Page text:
ST. LOUIS — The co-owner of a Ferguson market is disputing a documentary film's claims that newly public surveillance footage of Michael Brown at the market casts a new light on the events leading up to the fatal shooting of Brown by a police officer in 2014.
The film theorizes that Brown had an arrangement with employees to exchange store merchandise for marijuana, and that footage released by police in the days after the shooting shows the second part of such an exchange, not Brown robbing the store.
The release of the new footage brought a small group of about 18 protesters to Ferguson Market & Liquor Sunday night. Ferguson officers monitored the protest at the store, at 9101 West Florissant Avenue.
The documentary, "Stranger Fruit," premiered Saturday at the South by Southwest Film Festival in Austin, Texas. The film highlights surveillance footage showing Brown visiting the store around 1 a.m. on Aug. 9, 2014. That was about 11 hours before he returned to the store in what has been portrayed as a strong-arm robbery. Brown was fatally shot during a confrontation with a Ferguson police officer just after that second visit to the store.
Filmmaker Jason Pollock argues Brown exchanged a small amount of marijuana with store clerks for two boxes of cigarillos in that first, early-morning visit to the store, according to a clip of the documentary included in a story by The New York Times. He further asserts the video footage of the store later in the day does not show a robbery but rather behavior tied to the previous visit.
Ferguson Market co-owner And Patel said Sunday he was not at the store at the time of Brown's 1 a.m. visit and is unaware of any arrangement between his employees and Brown. But Patel, 59, re-asserted that Brown robbed the store of a package of cigarillos in the second visit to the store just before noon.
Patel said Brown "grabbed the cigarillos and stole them."
Video footage of that incident was released by police days after Brown was killed. The video shows Brown strong-arming his way out of the store with the cigarillos. Brown is shown grabbing and shoving Patel in that video, recorded minutes before Brown's fatal encounter with then-police officer Darren Wilson on a street in the nearby Canfield Green Apartment Complex.
But Pollock, the documentary maker, argues the first video shows Brown gave the cigarillos back to the store clerks who then put them behind the counter. He suggests Brown left the merchandise at the store to retrieve at a later point.
"Mike did not rob the store," says the film narrator.
Pollock questions why only the second tape was released publicly by police in the aftermath of the shooting. "They destroyed Michael's character with the tape, and they didn't show us what actually happened," Pollock told the Times.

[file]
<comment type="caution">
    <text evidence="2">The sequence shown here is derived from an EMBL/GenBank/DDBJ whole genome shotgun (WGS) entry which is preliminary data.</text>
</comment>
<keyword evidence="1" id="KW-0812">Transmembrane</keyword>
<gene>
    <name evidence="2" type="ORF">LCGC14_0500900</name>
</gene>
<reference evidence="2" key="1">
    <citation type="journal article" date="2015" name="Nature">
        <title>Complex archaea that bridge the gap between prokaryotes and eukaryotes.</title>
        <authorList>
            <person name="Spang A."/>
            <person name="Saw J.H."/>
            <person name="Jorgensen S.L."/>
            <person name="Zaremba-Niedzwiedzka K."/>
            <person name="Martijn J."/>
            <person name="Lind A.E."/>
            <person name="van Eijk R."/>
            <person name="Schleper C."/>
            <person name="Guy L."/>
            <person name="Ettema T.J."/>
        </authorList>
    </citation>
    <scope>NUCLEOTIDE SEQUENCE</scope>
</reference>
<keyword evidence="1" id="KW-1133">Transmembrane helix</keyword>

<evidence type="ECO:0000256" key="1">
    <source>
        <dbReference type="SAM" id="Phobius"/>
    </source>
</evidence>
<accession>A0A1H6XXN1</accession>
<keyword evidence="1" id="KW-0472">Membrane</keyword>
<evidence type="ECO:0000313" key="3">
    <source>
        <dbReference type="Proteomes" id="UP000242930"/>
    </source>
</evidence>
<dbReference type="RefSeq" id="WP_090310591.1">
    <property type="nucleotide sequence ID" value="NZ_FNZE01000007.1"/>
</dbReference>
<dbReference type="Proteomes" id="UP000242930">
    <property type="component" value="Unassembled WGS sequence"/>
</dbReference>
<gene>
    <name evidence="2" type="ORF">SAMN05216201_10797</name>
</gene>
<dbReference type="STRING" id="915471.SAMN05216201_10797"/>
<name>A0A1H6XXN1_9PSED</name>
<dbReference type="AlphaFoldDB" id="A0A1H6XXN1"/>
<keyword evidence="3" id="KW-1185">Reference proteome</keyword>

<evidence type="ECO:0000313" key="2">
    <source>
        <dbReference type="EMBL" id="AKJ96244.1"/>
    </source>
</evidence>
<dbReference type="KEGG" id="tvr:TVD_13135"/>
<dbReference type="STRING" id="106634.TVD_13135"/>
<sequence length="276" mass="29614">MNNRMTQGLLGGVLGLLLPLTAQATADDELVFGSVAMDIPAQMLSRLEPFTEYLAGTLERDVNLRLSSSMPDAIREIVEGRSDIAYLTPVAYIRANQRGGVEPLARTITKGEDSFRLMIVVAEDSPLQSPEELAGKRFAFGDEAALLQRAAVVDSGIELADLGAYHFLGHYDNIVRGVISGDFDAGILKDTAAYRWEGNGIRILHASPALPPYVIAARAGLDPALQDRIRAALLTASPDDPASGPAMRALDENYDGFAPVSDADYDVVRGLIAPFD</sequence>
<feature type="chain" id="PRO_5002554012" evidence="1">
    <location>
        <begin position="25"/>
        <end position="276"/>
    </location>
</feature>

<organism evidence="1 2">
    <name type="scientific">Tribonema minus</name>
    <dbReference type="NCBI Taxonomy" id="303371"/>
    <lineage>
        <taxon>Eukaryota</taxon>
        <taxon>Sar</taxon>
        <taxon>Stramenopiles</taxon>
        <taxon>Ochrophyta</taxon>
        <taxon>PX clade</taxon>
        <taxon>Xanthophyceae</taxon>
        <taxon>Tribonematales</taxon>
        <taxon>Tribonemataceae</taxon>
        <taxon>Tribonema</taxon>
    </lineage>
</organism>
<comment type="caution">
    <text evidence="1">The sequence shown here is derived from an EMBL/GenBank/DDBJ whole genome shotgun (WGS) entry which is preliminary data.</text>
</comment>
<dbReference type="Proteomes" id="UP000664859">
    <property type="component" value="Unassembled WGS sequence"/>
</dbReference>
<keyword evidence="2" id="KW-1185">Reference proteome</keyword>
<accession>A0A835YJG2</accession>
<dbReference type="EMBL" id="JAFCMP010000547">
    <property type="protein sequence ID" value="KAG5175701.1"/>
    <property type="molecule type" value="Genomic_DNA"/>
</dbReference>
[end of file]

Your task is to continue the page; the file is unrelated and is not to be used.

Jay Kanzler, an attorney for the convenience store and its employees, told the Times that his clients dispute the film's version of events.
"There was no transaction," Kanzler told the newspaper. "There was no understanding. No agreement. Those folks didn't sell him cigarillos for pot."
It's unclear from the footage what's contained in the small package that Brown handed to store clerks, but the footage appears to show clerks holding the contents to their noses to smell.
St. Louis County Police Chief Jon Belmar said in an interview Saturday that he was unaware of Brown's visit to the store a little after 1 a.m. He said Ferguson police had handled the incident at the store while county police primarily focused on investigating the shooting.
Former Ferguson Police Chief Tom Jackson said in an interview that he hadn't seen the 1 a.m. surveillance video. He said it was unfair to connect the Ferguson Market to a drug transaction.
Pollock was alerted to the existence of the surveillance when he saw Brown's earlier visit to the store mentioned in police records, according to The New York Times. Pollock later obtained the footage, though it's not clear how.
Business was brisk outside the market on Sunday with a steady stream of customers coming and going. Numerous customers said they were unaware of the newly released video.
Protesters arrived in the evening and stood outside with signs. Someone used chalk to write "Justice for Mike Brown" on the parking lot.
(David Carson and Nancy Cambria of the Post-Dispatch contributed to this report.)